Our hotel is situated on the Avenido El Sol, which is a long wide busy road crammed with local and touristy shops all the way to the centre of the city, finishing at the historic Plaza de Armas. We had no plans for today so after breakfast we perused the city map and chose to visit yet another Inca site to the north. The Satnav on my phone plotted the route and indicated around 40 minutes walking time. It didn’t show the elevation along our route, the decrease in oxygen levels and the number of steps we were going to climb!
Yes, my mobile guided us accurately through the narrow winding streets and insanely vertical steps to our destination. We took many rests to pant and suck in vital life-sustaining oxygen. I can understand how John Peel had a heart attack here and died!!! The elevation is 3800m.
It was 140 sols for the both of us to enter the site and after paying the fee at the entrance gate, very disappointingly we discovered that the ruins were still higher! Again, after many breathless rests we came across the first of the ancient structures. We are experts now, and can tell the importance and purpose of an Inca building by its construction and this one was built for a king.
First we took the opportunity to take photos from a view-point of the city. We sat and panted for quite a while, admiring the sprawling city below. We watched several aircraft land and take-off from the airport we would be taking advantage of tomorrow and used the binoculars to observe dancers in the Plaza De Armas way below. Moving on we meandered around the fairly well-preserved archaeological remains, the Spanish had sacked the site and used much of the stone work for their own building in the city. What remains were those stones too big to move.
At the highest point we came across a couple from our tour party and dallied awhile chatting about the tour. We met them again at another point in the site where there was a poor copy of ‘Christ the Redeemer’. Afterwards we walked with them to the Plaza before going our separate ways.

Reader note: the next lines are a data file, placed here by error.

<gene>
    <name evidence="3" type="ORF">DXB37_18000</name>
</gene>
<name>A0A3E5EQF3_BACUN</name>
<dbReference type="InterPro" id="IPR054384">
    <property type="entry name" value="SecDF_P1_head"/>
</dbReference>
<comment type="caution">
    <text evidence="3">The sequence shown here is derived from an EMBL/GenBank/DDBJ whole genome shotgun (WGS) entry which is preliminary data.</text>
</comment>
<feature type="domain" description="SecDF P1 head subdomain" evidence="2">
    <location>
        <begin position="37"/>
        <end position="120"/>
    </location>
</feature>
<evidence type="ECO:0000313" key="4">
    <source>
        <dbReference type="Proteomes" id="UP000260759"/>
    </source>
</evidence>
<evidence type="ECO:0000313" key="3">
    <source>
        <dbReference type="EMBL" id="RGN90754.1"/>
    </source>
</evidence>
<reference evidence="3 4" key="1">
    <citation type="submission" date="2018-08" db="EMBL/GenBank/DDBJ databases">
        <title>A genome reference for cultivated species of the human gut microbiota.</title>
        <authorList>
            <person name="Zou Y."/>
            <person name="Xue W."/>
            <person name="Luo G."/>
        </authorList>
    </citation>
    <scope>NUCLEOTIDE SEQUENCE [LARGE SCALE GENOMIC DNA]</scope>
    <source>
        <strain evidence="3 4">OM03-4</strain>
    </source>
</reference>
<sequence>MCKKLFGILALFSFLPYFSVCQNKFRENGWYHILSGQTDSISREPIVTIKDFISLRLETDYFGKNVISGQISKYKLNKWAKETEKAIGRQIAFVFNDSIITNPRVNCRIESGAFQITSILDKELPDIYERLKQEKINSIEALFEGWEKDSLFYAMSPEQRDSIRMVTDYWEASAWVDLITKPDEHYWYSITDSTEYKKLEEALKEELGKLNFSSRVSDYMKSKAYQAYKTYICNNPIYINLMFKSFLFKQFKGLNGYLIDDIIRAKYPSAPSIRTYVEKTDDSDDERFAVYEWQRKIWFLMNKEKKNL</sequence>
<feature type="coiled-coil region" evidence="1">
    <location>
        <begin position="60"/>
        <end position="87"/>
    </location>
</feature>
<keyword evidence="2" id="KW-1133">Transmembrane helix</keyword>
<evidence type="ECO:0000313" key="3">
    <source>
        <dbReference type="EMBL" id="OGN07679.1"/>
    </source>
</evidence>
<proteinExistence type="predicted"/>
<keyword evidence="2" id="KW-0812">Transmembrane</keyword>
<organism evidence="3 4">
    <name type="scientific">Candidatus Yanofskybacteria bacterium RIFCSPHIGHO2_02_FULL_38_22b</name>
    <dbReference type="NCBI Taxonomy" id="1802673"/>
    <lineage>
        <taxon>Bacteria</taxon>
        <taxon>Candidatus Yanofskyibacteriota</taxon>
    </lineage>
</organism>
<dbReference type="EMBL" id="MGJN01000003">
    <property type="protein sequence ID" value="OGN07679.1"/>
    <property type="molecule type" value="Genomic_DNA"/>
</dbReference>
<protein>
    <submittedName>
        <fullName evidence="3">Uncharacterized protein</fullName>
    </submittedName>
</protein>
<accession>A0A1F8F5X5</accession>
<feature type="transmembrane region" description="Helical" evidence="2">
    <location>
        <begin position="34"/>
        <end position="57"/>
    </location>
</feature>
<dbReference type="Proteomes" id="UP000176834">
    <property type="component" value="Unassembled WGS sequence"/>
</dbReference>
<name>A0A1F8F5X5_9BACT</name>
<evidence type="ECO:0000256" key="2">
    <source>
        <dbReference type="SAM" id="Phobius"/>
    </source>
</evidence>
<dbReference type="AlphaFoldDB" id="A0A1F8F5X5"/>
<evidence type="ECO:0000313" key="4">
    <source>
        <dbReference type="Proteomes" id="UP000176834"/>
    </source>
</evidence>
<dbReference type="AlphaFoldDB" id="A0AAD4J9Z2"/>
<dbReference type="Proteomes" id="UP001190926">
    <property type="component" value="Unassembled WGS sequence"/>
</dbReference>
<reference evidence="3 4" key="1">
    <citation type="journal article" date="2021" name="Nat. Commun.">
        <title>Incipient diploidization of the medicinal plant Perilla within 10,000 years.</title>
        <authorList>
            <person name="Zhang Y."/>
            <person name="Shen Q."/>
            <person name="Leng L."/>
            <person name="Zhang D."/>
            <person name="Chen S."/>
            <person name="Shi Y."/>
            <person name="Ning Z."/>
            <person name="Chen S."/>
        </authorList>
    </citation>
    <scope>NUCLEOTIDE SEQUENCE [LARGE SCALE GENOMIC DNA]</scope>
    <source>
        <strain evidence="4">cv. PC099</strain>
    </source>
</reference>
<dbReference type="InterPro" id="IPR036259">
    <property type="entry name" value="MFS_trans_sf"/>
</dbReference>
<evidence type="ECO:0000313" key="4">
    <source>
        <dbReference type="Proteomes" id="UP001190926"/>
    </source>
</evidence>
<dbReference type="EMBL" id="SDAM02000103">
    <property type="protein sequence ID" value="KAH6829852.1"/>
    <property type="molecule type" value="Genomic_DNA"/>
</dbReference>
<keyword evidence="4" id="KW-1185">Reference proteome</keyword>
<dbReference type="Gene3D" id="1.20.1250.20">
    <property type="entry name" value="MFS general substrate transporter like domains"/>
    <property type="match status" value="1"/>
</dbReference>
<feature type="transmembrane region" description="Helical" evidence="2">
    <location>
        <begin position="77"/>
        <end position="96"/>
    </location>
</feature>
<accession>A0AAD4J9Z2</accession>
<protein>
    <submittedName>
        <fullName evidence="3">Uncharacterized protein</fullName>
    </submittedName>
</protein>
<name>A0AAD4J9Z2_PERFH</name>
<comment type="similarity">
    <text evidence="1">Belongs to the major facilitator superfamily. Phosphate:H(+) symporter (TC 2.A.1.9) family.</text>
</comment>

What a lovely place this central Plaza is. As expected, thronged with tourists but also many parties of children practising their dances for a winter solstice celebration (21st June) to be held at the site we had just visited. I hoped they know that there isn’t much oxygen up there. We were hungry, so after finding a tiny restaurant just off the square we ordered food and drinks and checked out the internet while we waited.
Fully satiated we visited the Inca Museum. Deceptively big, we wandered its many rooms looking at the wonderful artifacts on display. The Incas were and still are a clever race, ingenious and artistic. It is shame that the Spanish discovered them.
From the museum we sat awhile and watched the dancers practising their moves to the beat of a drum or the sound of a flute. Absolutely charming to witness. Next visit was to the Cathedral (Templo De La Compania De Jesus) constructed in 1571 and occupying one side of the Plaza. As expected, dripping with gold and famous for having the largest altar in Peru (21m x 12m). Exhausted, after climbing many steps we took photos from an upstairs window of the plaza below, before descending into the bowels of the building where we visited the crypt. The building contains one of the most important Peruvian paintings which depicts the marriage of Sir Martin of Loyola and the last Incan Princess, Lady Beatriz Nusta. A bit of early Spanish propaganda , if you ask me!
Following a rather circuitous route we returned to the hotel for coffee and a much needed rest.
We ventured out again at around 7pm to visit the Plaza once again. Even more groups were practising their dances at regular spaces all the way around the square. We sat and watched for ages, fascinated by their movements. Each group was obviously telling a story with their dancing and some of the choreography was better in some than others. We guessed there would be a competition to decide who was the best on the day, so focussed were the individual dancers, intent on getting it right. Groups of teenagers practising their dance moves in public view and obviously enjoying every second, we couldn’t see this happening in the UK. Such a shame.
As the night wore on it got decidedly chilly, so we returned to the hotel, stopping to chat and have drinks with a few of our party before retiring to bed.